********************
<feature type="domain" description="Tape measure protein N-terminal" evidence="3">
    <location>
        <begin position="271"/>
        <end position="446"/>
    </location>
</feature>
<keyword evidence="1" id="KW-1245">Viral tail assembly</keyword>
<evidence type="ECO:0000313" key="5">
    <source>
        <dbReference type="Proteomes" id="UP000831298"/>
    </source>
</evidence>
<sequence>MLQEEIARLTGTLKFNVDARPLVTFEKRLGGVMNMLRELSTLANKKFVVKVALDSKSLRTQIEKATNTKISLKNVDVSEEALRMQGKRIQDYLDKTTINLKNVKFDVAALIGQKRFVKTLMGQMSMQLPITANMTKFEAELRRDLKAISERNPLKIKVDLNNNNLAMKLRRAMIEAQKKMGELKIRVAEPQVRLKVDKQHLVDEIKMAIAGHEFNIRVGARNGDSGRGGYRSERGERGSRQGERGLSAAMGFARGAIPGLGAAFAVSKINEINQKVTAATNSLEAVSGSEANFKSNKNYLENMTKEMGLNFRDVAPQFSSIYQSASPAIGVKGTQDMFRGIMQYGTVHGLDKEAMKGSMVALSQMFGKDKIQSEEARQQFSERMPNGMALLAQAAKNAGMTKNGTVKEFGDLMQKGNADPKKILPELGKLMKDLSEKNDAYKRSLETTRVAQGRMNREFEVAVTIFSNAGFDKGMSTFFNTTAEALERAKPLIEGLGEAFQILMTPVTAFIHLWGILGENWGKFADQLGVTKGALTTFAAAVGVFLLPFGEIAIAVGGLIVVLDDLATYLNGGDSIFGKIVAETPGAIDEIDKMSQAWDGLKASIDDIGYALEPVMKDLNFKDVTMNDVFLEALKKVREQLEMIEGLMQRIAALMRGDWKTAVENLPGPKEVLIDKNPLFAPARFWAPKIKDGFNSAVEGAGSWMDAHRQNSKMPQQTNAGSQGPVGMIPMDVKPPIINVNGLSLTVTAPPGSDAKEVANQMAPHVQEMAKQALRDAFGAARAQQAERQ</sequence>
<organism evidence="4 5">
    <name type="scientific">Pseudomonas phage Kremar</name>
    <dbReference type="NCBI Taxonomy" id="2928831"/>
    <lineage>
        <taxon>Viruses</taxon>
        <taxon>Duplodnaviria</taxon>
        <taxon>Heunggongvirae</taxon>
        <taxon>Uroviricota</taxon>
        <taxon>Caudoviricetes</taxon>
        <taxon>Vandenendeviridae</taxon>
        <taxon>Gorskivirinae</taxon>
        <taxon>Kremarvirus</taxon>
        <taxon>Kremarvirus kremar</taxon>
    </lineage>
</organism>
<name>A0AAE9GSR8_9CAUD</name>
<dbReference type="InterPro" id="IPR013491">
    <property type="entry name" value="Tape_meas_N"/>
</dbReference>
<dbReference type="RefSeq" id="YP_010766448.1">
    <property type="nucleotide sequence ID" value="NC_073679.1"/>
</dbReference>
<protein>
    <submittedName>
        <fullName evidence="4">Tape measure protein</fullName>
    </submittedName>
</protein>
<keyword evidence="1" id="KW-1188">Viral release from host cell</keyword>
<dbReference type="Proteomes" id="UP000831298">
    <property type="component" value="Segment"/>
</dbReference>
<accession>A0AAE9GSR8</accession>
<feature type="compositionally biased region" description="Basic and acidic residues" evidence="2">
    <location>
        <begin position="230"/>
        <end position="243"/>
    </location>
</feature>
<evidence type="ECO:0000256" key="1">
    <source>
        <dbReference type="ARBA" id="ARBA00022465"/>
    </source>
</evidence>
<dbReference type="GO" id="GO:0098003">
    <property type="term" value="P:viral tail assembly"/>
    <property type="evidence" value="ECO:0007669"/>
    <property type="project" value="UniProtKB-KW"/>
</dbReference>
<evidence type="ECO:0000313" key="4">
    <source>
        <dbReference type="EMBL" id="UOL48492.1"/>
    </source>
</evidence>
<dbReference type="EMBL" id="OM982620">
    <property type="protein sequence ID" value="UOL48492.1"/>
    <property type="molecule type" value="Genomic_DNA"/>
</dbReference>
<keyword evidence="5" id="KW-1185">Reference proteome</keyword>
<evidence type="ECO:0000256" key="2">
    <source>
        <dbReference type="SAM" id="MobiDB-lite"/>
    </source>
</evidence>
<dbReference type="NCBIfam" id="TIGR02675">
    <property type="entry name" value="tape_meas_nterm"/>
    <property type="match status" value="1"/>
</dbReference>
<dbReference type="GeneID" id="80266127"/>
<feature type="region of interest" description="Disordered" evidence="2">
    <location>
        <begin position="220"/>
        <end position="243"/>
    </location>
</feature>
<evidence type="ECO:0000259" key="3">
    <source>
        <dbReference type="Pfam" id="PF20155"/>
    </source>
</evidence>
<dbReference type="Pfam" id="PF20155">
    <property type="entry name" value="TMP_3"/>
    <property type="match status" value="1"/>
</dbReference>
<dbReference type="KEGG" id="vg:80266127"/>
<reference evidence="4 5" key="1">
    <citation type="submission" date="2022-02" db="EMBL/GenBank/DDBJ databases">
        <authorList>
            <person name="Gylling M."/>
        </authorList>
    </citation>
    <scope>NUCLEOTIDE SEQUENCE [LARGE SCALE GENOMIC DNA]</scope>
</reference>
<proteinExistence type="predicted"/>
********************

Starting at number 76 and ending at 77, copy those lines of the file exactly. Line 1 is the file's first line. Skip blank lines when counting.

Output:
</evidence>
<dbReference type="NCBIfam" id="TIGR02675">